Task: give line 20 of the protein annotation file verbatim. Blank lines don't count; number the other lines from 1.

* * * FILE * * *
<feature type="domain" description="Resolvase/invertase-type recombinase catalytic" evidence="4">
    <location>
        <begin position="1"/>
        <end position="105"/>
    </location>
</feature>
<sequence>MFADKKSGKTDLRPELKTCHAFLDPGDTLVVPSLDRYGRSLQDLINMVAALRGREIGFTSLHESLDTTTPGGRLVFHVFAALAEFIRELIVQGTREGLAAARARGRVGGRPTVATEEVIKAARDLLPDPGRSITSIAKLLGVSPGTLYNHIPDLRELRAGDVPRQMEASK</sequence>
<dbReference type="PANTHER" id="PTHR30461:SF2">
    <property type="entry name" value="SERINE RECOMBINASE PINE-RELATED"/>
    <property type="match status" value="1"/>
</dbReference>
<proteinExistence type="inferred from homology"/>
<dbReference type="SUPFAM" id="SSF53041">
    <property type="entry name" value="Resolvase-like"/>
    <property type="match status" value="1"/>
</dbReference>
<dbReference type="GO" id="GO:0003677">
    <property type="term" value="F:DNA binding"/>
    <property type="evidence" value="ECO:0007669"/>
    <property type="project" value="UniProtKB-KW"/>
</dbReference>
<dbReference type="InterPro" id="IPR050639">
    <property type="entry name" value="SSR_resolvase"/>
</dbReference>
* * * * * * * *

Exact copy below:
    <property type="project" value="UniProtKB-KW"/>